Copper Canyon, Mexico (Part One)
Welcome to Chihuahua, with less pollution and lower altitude than Mexico City, but really not much else going for it. Thankfully this was just a stopping off point for our trip through the Copper Canyon. Admittedly we didn't stay in the town very long, but we didn't see many reasons to come back. The only decent place we found was the Chinese buffet. Apparently everyone else in town thought the same way, as it was packed. I loaded up on veggies, chips and coconut ice cream while Danny went to town on everything. We are uncontrollable at buffets. There were small packets of dry biscuits being offered, for who knows what reason. I took 12, (snacks for the train the next day) to make sure I got my money's worth. Back at the hotel we found a B-grade Australian movie on TV. It was so B-grade that we had never heard of or seen it before. I don't know what it was doing on TV here, but I think the Mexican TV companies got screwed over big time.
It was an early start the next morning to board El Chepe, a touristy train traversing the Copper Canyon. Comfy seats, lots of leg room - couldn't complain about the train. Unfortunately the scenery was flat and boring for the first few hours, so we used the opportunity to catch up on some sleep. Towards Creel it became more mountainous, with pine trees covering the hillside. Being a canyon, I thought that it would be more bare and rocky, but I was clearly mistaken.
We jumped off at Creel and found drivers from our hostel who had come to meet us. They even had a sign with our name on it (a first for us). After we came down from that little bit of excitement, we realised that it was bitterly cold, another thing we did not expect in Mexico. So, so, so grateful we packed some warmer clothes for this trip - the big puffy jacket was the first thing out of my bag.
The hostel had a beautiful fireplace in the main room, and I was content to sit in front of it to avoid the cold waiting for me outside. But that wasn't to be. We were offered a half day trip of the area almost immediately, and as we had no other plans we thought, what the hell, let's do it. So off we went in a minivan with four other tourists and a guide, none of whom spoke English. Great.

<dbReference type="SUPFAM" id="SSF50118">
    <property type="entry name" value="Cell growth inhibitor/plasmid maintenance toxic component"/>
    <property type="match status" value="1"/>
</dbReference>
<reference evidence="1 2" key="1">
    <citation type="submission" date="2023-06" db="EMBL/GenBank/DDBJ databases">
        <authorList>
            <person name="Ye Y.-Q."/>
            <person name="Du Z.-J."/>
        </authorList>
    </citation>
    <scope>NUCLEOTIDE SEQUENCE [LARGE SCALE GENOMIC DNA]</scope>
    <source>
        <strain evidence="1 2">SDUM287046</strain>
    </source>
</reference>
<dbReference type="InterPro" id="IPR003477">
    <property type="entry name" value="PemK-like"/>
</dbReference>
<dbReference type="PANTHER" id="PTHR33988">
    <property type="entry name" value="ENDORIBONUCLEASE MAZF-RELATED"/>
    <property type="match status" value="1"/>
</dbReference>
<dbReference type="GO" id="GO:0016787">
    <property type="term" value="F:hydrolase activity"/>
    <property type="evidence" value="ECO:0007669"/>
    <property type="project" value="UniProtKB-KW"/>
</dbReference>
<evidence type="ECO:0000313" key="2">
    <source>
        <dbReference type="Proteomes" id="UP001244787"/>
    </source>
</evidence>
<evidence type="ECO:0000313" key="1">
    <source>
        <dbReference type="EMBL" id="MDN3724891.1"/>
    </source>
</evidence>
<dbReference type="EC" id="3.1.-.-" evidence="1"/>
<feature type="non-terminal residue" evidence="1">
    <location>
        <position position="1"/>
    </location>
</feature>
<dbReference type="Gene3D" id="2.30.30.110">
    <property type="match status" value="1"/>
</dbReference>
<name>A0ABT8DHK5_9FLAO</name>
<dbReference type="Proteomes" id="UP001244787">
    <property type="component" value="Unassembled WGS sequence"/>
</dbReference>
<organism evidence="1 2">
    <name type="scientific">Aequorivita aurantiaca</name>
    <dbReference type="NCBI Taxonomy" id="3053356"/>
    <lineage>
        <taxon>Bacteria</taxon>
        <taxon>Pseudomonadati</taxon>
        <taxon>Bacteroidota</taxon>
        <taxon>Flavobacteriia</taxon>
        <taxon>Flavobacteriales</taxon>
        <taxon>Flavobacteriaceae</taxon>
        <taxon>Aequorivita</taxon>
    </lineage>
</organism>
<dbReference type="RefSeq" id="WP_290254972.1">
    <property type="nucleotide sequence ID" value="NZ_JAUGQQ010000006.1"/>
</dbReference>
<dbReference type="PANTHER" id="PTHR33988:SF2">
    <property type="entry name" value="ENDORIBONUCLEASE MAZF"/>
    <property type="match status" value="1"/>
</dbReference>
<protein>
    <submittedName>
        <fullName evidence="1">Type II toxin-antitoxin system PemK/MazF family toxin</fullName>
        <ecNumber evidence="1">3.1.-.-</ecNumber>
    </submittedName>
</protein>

Overview of the tour:
Visiting the cave home of a Tarahumara family.
Elephant rock (yep, I see the elephant).
A big, empty lake (I'm not sure why it was significant).
Cascade Cusarare (I'm a sucker for a good waterfall, even if the water is dirt brown).
Valley of frogs and Valley of mushrooms (rock formations; nowhere near as grand as they were built up to be).
Being ambushed by the Tarahumara kids every single time we stopped somewhere, begging us to buy some cheap but colourful souvenir. Danny relented and bought a keyring.
Big empty lake.
We popped into the restaurant next to the hostel for a burrito for dinner, just so we didn't need to spend more than 15 seconds outside in the freezing temperatures (we discovered later the overnight low was 1°C). It was a damn good burrito - I probably would have walked 30 seconds for it. Earlier Danny had purchased a bottle of tequila and some limes, so after dinner we sat in our heated room smashing tequila shots, using salt we "borrowed" from the restaurant. We slept well.
You know, to keep us warm...